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Tired of defensiveness? Try this instead!

Written on July 12th

Want to know one of the most essential elements to a healthy, conscious, connected, thriving relationship and the perfect antidote to defensiveness?

Here are 3 ways and situations in which we think CURIOSITY is the best response we can choose!

(1) When your partner shares something upsetting to them

Whether the upset involves you or not, here are some people’s favorite go-to responses…

– jumping right into advice giving

– judging them for overreacting, for being too sensitive, etc.

– “Yea, but…”

– “You are only saying that because…”

– “Well, you’re just going to have to…”

– “I did not!”

– “That is not what happened.”

All of the above responses can feel invalidating, unhelpful, and disconnecting, and the list of them goes on and on.

Instead, a curious response would look something like…

– getting curious about what it must feel like for them (i.e. empathy!)

– getting curious about how their perspective makes sense (everyone makes sense if we look closely enough)

– getting curious to understand and appreciate them

This list leads to connection.

It gets you out of your knee-jerk, automatic reactions and allows you to pause and step into your beloved’s world and heart.

So often, what we humans long for most of all is to be heard, seen, felt, and acknowledged. Curiosity is so far beyond one person being right and the other person being wrong.

It’s simply about seeing how each other makes sense.

Curiosity is inseparable from true understanding. If we go into seeing how someone makes sense with our pre-prescribed judgment or assessment of them or the situation, we are still in our heads.

Be in the moment, with genuine curiosity, in order to see the situation and the person most clearly, wisely, and open-heartedly.

(2) When your beloved shares an idea or perspective with you

Whether it’s about how to parent the kids, how to handle a situation with your in-laws, what to do about the co-worker who keeps flirting, where to go for dinner, or what color to paint the living room, rather than simply shutting down your beloved’s ideas, quickly dismissing them, or jumping in with your own ideas, we highly recommend first pausing to really consider and get curious about their perspective. See how their ideas also make sense and are valuable, and verbally acknowledge this with them.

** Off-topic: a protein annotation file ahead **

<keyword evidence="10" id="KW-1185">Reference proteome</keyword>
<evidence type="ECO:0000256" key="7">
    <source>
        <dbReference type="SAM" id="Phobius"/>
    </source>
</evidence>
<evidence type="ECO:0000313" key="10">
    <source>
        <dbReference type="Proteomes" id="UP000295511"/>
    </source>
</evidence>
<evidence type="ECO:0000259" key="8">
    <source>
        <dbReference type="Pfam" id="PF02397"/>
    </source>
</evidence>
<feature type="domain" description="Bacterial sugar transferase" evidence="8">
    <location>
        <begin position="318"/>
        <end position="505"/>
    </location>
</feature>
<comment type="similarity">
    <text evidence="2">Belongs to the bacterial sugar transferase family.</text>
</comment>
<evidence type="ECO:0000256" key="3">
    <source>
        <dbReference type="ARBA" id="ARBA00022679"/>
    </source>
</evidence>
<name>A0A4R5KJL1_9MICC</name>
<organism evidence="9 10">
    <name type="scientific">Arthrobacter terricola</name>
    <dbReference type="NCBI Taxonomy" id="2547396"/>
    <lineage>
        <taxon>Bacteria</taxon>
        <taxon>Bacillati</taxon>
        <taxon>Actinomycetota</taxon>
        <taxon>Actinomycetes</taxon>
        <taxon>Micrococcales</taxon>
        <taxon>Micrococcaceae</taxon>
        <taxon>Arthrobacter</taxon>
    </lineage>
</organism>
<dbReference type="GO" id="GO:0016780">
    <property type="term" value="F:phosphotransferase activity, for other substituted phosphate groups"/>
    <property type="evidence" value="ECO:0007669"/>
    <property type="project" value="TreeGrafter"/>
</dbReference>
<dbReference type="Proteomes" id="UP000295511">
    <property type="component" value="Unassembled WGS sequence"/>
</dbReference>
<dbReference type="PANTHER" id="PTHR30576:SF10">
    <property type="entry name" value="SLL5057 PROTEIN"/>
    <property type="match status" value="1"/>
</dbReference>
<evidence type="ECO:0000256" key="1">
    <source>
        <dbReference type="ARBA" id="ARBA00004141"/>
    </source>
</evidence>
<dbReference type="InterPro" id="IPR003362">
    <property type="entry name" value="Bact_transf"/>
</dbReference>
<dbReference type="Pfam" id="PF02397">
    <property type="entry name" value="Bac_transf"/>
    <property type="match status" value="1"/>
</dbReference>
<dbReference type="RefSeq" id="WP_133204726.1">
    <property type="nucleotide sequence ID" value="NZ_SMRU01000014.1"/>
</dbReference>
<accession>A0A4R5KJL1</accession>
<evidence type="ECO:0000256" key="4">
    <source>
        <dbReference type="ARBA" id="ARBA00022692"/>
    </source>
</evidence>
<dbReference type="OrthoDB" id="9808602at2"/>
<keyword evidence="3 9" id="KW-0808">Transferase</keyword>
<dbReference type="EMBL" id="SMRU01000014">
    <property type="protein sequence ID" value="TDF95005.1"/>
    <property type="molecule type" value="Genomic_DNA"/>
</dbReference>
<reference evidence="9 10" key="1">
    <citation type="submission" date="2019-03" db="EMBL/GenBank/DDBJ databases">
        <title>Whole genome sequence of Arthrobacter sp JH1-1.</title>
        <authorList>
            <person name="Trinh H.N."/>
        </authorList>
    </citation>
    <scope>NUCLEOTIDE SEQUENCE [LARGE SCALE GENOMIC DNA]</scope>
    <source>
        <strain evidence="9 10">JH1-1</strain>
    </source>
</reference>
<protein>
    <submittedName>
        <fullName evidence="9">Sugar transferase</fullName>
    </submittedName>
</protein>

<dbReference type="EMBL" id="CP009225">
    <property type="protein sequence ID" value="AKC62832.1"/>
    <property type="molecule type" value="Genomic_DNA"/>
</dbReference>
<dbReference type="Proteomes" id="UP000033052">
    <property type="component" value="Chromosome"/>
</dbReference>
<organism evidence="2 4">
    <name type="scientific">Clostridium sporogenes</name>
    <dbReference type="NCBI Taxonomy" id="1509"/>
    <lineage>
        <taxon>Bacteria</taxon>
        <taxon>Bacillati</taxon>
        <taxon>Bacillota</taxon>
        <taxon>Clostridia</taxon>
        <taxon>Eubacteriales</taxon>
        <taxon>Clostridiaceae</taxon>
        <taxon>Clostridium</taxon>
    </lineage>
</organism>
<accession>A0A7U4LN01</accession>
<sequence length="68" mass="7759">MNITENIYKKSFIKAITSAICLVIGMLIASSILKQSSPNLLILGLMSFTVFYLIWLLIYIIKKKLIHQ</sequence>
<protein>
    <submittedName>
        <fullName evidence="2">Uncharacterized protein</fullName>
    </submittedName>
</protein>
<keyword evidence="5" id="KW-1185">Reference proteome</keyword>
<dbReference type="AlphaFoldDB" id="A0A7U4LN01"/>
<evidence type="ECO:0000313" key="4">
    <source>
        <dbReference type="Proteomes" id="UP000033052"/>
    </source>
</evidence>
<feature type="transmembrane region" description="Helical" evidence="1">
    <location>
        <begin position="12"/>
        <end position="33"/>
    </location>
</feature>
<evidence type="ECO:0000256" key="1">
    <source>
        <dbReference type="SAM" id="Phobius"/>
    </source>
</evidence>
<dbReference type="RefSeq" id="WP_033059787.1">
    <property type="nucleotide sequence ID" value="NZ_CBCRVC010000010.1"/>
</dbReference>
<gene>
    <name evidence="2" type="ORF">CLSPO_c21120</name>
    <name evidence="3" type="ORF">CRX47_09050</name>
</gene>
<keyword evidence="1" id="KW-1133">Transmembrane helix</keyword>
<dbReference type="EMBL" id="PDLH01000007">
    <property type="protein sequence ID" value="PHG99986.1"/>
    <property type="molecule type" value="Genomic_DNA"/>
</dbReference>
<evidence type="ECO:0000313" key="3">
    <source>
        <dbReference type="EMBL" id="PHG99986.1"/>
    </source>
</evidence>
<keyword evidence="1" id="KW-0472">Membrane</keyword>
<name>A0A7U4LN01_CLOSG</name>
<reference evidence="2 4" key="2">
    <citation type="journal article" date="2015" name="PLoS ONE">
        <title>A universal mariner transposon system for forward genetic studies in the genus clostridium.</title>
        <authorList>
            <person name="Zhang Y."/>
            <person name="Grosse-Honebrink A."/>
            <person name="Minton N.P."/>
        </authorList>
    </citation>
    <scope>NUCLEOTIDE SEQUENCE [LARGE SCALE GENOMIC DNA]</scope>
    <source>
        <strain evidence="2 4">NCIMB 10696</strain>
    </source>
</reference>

(Loving tip: If you don’t see any value in their perspective, that is your issue, not theirs.)

Sometimes defensiveness can look like someone being really opinionated. Being “opinionated” is a form of defensiveness in the sense that it is an attachment to defending one’s own ideas. When we are practicing curiosity, it’s not that we don’t have an opinion. It’s just that we take the time to get out of our own opinions and ideas to get genuinely curious about and learn from the ideas of others too.

Some of the most common “addictions” we see in our office are the addiction to being right and the addiction to being heard over hearing others. These things pretty much never lead to true happiness or a thriving connection!

Even if their idea seems really outlandish to you and you can think of a dozen reasons it’s a terrible idea, you miss out on an opportunity to better know, hear, value, understand, learn from, grow with, and connect to your beloved if you don’t pause to really get curious about it with them.